Saturday, February 11, 2006

Black History Month: Duke Ellington presents The Dollar Brand Trio

Black History Month at HurdAudio takes a spin of Abdullah Ibrahim's debut recording from 1963 - back when he went by the name of Dollar Brand - Duke Ellington Presents The Dollar Brand Trio.

"Dollar's Dance" opens with a great hook on the piano as the ears open up to a great piano trio in action. It is immediately apparent what caught the Duke's attention when he heard this trio playing at a club in Zurich and immediately agreed to produce three recordings and heavily promote this sensational pianist from South Africa. This trio is fantastic. The bass solo on this track is dead on and the overall sound is such a great balance between these three players and their big-ear interactions together. I'm struck by the rhythmic approach on the piano and the choice of harmonies that puncture the texture and occasionally move in parallel lines.

The liner notes provide no clue to the identity of two-thirds of this excellent trio. With a little digging around online I learn that this bassist is Johnny Gertze and the drummer is Makaya Ntshoko.

"Kippi" switches gears as a ballad. Here the focus in on the melodic line that is lovingly supported by a restrained trio along with some artfully arranged harmonies. This brief number has a wonderful conclusion as a well-crafted chord that spans the wide registers of the piano is allowed to decay naturally.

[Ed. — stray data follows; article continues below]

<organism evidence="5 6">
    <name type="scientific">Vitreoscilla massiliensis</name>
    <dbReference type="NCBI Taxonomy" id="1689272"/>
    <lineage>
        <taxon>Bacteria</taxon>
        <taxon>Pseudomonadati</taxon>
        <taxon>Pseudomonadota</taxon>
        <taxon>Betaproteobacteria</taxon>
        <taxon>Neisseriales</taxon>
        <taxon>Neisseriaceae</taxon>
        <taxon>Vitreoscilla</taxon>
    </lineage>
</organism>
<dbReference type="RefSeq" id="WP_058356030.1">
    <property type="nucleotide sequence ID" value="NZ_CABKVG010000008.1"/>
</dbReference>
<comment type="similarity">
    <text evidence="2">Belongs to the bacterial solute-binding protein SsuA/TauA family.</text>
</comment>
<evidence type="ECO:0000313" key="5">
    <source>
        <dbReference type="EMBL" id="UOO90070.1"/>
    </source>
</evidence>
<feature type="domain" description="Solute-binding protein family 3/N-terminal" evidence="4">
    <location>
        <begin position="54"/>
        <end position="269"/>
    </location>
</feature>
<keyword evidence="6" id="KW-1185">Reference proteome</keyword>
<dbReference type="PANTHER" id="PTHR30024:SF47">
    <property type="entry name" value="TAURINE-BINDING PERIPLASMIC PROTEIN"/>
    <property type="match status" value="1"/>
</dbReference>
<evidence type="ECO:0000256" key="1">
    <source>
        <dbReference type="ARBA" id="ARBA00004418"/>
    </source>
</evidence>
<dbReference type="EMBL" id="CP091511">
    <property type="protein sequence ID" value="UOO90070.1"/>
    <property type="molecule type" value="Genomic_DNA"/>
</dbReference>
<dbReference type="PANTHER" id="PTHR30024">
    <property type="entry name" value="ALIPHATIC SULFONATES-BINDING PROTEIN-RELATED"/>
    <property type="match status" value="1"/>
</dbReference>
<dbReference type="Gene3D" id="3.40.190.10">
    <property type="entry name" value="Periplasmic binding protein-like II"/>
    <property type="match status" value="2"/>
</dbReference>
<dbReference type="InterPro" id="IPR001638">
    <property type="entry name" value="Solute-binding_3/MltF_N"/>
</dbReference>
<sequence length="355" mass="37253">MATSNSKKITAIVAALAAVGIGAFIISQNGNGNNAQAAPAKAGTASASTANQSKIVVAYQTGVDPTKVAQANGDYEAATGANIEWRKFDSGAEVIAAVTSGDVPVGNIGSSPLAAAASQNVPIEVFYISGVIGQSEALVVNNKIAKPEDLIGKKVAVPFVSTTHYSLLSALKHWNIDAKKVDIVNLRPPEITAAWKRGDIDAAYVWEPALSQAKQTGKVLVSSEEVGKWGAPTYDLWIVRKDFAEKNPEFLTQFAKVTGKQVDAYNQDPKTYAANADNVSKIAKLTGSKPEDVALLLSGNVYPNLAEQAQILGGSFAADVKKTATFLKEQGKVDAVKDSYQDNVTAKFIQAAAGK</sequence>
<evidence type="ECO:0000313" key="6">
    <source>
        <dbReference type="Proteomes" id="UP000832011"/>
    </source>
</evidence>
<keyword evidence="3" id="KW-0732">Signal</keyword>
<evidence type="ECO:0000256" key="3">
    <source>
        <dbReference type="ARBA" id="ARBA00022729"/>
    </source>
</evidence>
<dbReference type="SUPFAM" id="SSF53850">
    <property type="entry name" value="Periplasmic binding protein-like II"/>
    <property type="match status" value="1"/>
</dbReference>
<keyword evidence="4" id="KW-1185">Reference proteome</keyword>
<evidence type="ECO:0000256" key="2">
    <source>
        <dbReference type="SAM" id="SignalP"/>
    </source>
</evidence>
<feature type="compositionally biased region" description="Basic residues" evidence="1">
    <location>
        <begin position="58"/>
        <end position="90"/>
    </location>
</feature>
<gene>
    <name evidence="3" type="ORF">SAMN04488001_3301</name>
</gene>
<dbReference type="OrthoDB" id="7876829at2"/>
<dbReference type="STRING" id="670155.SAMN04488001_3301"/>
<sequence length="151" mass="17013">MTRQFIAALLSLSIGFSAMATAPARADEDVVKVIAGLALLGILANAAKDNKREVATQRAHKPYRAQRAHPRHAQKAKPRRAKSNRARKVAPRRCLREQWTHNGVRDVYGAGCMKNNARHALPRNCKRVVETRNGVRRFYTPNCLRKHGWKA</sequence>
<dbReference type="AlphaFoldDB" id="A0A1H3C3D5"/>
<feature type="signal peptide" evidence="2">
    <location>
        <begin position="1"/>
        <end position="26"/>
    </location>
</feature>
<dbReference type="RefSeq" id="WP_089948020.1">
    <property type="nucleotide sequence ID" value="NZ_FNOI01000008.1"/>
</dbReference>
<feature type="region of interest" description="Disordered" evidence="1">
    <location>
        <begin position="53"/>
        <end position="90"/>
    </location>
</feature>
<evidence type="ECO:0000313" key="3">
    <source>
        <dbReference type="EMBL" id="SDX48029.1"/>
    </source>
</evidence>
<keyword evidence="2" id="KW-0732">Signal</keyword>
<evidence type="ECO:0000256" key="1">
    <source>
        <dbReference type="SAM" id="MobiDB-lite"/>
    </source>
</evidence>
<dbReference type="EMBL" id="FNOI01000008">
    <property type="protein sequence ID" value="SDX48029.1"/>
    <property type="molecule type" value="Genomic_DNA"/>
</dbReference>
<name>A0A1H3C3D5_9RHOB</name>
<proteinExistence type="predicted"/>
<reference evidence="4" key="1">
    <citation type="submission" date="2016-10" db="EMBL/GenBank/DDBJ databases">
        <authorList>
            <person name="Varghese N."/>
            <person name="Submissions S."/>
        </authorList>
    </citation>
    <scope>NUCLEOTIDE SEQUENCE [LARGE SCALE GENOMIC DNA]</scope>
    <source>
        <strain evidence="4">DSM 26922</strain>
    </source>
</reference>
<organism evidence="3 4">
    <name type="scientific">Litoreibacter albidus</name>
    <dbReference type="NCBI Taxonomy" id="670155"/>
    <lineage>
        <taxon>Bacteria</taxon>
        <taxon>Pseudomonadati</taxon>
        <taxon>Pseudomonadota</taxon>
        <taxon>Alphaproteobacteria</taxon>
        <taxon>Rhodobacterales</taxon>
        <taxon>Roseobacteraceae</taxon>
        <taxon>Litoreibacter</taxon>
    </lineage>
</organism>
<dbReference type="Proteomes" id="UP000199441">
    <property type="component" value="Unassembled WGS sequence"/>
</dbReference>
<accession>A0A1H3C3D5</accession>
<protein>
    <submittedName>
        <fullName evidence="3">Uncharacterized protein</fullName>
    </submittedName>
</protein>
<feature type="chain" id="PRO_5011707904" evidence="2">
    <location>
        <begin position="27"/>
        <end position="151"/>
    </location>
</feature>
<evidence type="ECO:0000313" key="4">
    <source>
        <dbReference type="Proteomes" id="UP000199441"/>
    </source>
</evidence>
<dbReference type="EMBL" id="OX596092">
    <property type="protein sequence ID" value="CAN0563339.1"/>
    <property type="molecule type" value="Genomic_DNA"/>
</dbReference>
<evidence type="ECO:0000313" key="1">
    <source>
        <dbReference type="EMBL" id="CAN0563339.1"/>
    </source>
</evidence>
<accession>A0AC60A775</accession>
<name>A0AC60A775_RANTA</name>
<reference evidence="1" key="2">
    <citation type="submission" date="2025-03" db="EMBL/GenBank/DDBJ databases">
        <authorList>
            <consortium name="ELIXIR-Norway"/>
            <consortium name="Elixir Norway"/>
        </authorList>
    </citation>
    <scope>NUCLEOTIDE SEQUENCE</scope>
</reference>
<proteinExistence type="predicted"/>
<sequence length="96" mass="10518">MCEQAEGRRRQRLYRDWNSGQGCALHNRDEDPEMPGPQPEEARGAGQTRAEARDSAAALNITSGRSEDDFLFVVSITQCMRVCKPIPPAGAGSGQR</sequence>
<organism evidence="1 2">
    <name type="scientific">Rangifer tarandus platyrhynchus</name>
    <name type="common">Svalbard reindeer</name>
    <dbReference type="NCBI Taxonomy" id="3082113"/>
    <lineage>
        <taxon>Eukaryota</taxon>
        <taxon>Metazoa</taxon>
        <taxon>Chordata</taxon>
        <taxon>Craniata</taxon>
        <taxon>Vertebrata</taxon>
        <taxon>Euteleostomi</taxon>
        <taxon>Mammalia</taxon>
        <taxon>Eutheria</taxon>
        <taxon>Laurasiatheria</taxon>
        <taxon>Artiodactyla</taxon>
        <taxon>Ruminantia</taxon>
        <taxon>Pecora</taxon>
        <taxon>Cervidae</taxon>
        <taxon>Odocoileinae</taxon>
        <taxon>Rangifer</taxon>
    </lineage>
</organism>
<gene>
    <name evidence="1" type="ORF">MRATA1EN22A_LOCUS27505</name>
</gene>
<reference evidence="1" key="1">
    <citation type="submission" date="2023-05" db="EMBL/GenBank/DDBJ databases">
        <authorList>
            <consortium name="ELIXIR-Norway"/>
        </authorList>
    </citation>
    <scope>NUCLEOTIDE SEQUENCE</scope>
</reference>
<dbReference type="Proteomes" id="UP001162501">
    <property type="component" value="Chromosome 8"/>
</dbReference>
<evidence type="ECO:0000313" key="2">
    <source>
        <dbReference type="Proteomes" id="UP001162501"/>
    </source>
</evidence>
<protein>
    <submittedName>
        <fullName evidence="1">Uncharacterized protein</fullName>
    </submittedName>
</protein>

"Brilliant Corners" by Thelonius Monk is the lone non-Dollar Brand composition on this collection. The melodic bends and harmonic quirks of Monk are a natural fit for Abdullah Ibrahim both as a composer and pianist/interpreter. This is another track that allows a glimpse at the creative prowess of Gertze on the bass as he rips out another great solo on this one. This arrangement sticks close to the overall form and chord changes of this familiar standard. The brief flashes of double-time are incredibly cool.

"Jumping Rope" skips along, propelled by Ibrahim's deft navigation of some rapid chord changes before swirling around into a steady groove for some deeply laid back improvising. He packs a lot of surprising twists and turns over a steady cyclical chord sequence. This track is far, far too short. The Gertze bass solo seems to just get started before things swing into a coda.

"Ubu Suku" begins with piano alone as Ibrahim unfolds a melody and interjects increasing degrees of harmonic and rhythmic divergences into it until the trio eventually joins in. The texture alternates between smooth passages of linear melody juxtaposed against short doses of repeated sequences. This track is my personal favorite from this collection. There's a great sense of contrast at work in this one compositionally and it feels less abridged than the rest of the offerings on this disc.

"The Stride" closes out this listening experience with an up-tempo groove that seems to keep rolling over on top of itself. Ntshoko's drum work catches my ear on this one - even before his solo. This was a great trio and they really fused together on this track.

Compared to the records that Dollar Brand/Abdullah Ibrahim would later record this one is a modest introduction to a great talent that really deserves more attention.

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